- Send a short note and some good images of your work by email. At this stage you’re selling photos of your artworks, not the real thing – so make sure your images look fantastic, not garage studio shots taken with a potato.
- Check in every year or so with the galleries you like, especially with new work - even just to let them know how you’re tracking. A gallery may not be keen on a body of work you did last year, but they might really love what you’re doing this year.
- Ask yourself, “Is my work the right fit for this gallery?” Again, this is so important. You wouldn't submit a short story into a poetry competition, so why send your work to a gallery where the visual register is the polar opposite to your work?
- Allow the work to speak for itself. It shouldn’t need selling. Most gallerists will instinctively know if it suits their gallery.
- Park your ego. Some artists think they’re a lot better than they actually are and have hugely inflated opinions of themselves and how amazing and important their work is. They can talk the talk, but the work usually just doesn't match up. (And yes, some are even professional snake oil salespeople.)
- Take advice if it’s given. A gallery business is very different to a studio practice.
- Get your Instagram and social media pumping! Most gallerists look at Instagram regularly to see what’s out there. (I’ve reached out to four artists, whom I now represent, this way.)
- Have a website with images at the very least. You’re in the visual arts after all.
- Be nice. Words travel.
- Despite looking like we sit behind iMacs all day browsing, gallerists are incredibly busy. The admin side alone takes up hours per day. So continually hassling a gallerist for a response or feedback isn't a good idea; if they like your work and think you’ll fit into their market positioning – believe me they’ll get in touch. If they don't, don't take it personally. We get around 6-8 submissions per month from artists looking to be represented. And we maybe take on two or three in a good year. There’s a lot to consider.
- Don't just turn up. Send an email first or ask for an appointment - 20 minutes should do it - and come armed with specific questions or images you’d like to get feedback on.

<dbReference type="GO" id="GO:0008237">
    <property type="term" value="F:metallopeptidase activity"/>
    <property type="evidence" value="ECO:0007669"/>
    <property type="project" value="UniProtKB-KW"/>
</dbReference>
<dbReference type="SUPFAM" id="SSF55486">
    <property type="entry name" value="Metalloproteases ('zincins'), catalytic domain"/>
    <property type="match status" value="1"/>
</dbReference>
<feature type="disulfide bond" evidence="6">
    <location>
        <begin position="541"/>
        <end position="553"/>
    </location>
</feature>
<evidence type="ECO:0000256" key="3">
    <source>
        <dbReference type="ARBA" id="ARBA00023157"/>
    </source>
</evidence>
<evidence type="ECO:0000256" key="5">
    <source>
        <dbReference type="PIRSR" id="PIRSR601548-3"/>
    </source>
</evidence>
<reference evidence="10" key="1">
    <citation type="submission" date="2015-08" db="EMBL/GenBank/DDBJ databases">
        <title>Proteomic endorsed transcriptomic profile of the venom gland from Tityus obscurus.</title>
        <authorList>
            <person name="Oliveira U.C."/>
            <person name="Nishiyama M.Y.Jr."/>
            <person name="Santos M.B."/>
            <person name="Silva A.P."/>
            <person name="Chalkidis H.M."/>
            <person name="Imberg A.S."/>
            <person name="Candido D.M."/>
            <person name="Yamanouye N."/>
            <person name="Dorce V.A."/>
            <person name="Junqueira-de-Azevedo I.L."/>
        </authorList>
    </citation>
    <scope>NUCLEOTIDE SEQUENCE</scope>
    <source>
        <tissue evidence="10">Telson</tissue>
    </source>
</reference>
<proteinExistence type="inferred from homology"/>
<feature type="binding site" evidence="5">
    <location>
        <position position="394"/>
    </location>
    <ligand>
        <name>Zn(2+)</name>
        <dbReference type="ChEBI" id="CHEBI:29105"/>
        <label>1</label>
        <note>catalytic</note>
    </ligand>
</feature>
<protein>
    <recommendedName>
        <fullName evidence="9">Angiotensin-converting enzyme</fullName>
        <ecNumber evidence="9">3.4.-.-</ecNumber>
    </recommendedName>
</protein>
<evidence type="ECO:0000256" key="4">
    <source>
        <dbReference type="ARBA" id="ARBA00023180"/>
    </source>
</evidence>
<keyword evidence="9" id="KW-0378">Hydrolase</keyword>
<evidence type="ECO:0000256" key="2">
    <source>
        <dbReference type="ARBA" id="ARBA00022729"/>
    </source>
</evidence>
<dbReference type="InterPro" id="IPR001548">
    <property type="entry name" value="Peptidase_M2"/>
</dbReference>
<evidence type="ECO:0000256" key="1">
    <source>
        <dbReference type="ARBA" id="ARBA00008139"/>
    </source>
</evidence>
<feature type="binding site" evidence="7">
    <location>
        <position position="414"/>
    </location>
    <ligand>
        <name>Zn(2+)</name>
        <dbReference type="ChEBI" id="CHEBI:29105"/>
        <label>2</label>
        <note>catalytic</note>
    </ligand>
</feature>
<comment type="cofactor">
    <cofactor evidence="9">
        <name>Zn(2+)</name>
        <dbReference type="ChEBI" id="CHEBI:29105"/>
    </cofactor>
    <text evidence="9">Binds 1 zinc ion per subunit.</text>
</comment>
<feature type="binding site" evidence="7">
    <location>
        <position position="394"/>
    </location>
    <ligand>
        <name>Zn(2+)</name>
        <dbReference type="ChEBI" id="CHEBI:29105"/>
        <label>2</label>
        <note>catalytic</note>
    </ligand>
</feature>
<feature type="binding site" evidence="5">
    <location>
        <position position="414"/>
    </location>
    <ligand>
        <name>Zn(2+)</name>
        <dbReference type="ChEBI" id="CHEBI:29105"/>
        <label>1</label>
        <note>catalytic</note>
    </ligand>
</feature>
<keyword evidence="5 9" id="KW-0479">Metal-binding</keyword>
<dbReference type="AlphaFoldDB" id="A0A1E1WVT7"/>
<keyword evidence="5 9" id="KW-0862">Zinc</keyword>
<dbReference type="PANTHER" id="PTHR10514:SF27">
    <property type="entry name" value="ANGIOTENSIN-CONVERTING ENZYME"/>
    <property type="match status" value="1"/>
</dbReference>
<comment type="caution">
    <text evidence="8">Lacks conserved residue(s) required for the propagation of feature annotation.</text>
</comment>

- Similarly, don't ever “drop works in” to the gallery without getting express permission first. We’re all stuffed for space usually, so this is a quick way to really get the gallery offside from day one, and most gallerists have long memories!
- If you do get invited to show – even into a group show – be grateful, be humble and be pleased with yourself. It’s a complete privilege to be included in a gallery show as an emerging artist, and there are literally thousands of hard-working artists who never get the chance. Again, check your ego at the door.
- Forget everything you learned in art school. Most of it doesn’t apply to the real world.
“What we encourage,” says Dominic Feuchs, Director of Starkwhite gallery in Auckland, “is for artists – and it’s mainly younger artists starting out we’re talking about here – to email us for feedback. We’re always very happy to comment on people’s artwork. Cold calling is a real no-no because we’re usually frantically busy. It’s getting like the US where all the galleries have signs saying ‘no walk-ins’ or ‘no solicitation’.
“In the first instance, involve yourself, come to openings. Be aware of the programme, familiarise yourself with the kind of shows we do, and be sure your work is relevant to it. Start with an email with a good, well-presented PDF portfolio or link to your website attached. You very likely won’t pick up a show with us but we might be able to direct you to more appropriate galleries and venues.
“In the one in a million case that we want to do something with a new artist, the best thing is to begin a conversation. Opening that dialogue is a great start.”
Melanie Roger (above), of Melanie Roger Gallery had this to say:
“Do your research. Each gallery has its own focus so work out where your work might fit best. Look at what sort of gallery model they are too - do they represent artists or can you book a slot?
“Visit the galleries. Go to the openings. Do you like the people? Do you like the vibe?
“Don’t turn up at the gallery with your work. Send an email. Include images of your work - (not huge files), an artist’s statement, a cv, any texts about your work. Send it with a cover letter addressed to the gallerist - check their name and use it. Don’t cut and paste and don’t assume anything. I am so sick of having approaches that say ‘Dear Sir’.”
That’s a really good point to take notice of with any gallerist. Who are they? Address them. Use the correct pronouns etc. It may also play into how receptive to any identity messages in your work and how receptive a gallery is going to be to them.
“If,” says Roger, “they have interest they will get in touch to arrange a time to meet and view work.
“You need to know that galleries get a lot of approaches each and every week. Personally, I try to reply to everyone. Many don’t though. Realise that we are super busy looking after the artists we already work with. Pick your timing.”
Until next time my lovelies,
Ngā mihi nui